and verso thereto, blank,—all unpaged; 1 to 506, "Le Fédéraliste"; 507 to 511, "Table des Chapitres Contenus dans ce second Volume."
They are printed in signatures generally of sixteen pages each, designated by letters, on a thin, dark-colored paper, with type of the size then known as Cicero ordinaire,—similar to small pica,—leaded, and are without any illustrations, except head-pieces on page 1 of each volume and an occasional tail-piece.
The translator of this edition was M. Trudaine de la Sabliére; and, in addition to the elaborate Introduction already referred to, he added many judicious Notes for the illustration of different portions of the text.
The description of this edition which is here given is the result of a careful examination of the imperfect copy which is in the library of Harvard University, and of the second volume only of what appears to be the same work, which is in the library of the New York Historical Society.
In the same year (1792) another edition of Le Fédéraliste appears to have been issued in Paris by the same publisher who had issued that which was last described,—M. Buisson.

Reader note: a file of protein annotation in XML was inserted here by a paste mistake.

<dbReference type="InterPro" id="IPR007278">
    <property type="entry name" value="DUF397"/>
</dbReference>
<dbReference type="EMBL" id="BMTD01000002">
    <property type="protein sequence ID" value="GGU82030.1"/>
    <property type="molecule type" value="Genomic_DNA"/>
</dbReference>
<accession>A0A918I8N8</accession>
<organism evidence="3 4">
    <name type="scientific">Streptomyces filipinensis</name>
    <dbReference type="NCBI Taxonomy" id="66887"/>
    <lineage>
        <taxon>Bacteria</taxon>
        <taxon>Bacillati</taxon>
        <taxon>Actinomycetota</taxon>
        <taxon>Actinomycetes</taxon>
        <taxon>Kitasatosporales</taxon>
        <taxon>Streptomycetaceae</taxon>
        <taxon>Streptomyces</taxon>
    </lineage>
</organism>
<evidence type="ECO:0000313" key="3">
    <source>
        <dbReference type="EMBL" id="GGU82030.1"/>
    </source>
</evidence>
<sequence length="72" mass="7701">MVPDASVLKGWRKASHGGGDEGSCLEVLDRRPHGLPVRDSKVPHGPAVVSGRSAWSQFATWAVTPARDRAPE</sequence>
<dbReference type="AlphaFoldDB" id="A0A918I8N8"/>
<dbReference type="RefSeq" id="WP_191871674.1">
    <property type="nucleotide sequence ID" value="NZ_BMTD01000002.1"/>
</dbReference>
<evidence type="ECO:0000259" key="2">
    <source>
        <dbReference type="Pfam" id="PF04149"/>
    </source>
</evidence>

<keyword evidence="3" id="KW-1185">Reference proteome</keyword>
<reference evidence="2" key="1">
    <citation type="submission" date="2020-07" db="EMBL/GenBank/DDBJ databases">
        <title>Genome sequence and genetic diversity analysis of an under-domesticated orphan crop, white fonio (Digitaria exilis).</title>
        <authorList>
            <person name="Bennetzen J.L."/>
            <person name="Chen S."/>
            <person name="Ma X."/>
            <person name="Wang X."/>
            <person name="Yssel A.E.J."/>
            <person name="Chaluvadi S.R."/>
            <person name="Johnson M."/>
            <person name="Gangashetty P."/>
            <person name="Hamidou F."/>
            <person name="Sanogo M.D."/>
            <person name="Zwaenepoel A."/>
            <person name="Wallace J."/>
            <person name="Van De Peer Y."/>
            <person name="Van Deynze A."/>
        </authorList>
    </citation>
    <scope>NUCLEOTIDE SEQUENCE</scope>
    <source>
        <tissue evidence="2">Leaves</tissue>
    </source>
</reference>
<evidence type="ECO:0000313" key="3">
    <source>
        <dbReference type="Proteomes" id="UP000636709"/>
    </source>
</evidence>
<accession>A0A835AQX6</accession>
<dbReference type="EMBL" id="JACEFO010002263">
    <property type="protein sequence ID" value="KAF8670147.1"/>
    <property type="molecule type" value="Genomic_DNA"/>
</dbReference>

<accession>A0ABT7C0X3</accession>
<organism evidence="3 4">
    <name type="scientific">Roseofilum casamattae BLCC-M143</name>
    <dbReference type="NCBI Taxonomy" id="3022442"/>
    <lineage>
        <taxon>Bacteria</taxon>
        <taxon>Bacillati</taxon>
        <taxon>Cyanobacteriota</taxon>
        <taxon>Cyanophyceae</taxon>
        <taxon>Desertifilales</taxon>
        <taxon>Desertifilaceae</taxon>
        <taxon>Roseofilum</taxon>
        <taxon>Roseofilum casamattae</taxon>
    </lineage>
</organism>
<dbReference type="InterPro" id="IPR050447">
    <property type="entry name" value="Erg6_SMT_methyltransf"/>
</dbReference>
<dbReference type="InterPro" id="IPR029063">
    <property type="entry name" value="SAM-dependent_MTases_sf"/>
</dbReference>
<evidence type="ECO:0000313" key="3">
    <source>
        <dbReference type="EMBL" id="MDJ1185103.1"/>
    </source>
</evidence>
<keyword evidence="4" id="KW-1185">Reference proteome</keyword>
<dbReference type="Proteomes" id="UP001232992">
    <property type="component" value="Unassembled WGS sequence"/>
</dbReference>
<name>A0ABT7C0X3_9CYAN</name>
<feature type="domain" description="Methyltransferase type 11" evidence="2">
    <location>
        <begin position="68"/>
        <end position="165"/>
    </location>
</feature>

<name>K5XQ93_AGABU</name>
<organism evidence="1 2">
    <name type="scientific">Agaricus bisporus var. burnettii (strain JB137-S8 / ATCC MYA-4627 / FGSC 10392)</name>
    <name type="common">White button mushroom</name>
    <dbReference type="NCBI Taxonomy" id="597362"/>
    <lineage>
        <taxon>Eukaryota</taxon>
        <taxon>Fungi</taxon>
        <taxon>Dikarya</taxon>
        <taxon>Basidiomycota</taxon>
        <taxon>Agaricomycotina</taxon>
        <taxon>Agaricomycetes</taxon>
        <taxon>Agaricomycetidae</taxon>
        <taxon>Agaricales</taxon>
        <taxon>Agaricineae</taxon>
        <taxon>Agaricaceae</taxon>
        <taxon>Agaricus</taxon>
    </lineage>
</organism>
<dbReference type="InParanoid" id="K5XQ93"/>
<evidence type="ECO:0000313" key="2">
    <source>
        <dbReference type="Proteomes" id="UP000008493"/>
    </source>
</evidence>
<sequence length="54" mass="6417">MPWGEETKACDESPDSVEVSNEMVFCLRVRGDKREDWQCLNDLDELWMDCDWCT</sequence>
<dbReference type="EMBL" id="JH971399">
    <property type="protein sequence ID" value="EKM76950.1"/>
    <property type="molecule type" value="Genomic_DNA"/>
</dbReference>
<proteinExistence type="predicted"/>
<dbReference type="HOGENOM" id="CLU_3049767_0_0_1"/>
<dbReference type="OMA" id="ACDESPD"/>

If it was not from the same forms from which the former edition had been printed, this appears to have been a careful reprint of that, even its errors having been reproduced, with the exception that the editorial introduction which M. De la Sabliére had inserted in the former was entirely omitted from this edition,—the "Constitution Des Etats-Unis de l'Amérique," on page xxij., following the unpaged "Avertissement," without any pages iij. to xxj. intervening, and without a notice concerning the omission or the causes which led to it.
The only copy of this edition of which any information has been received is that which is in the Library of the State of New York, at Albany; and the above de-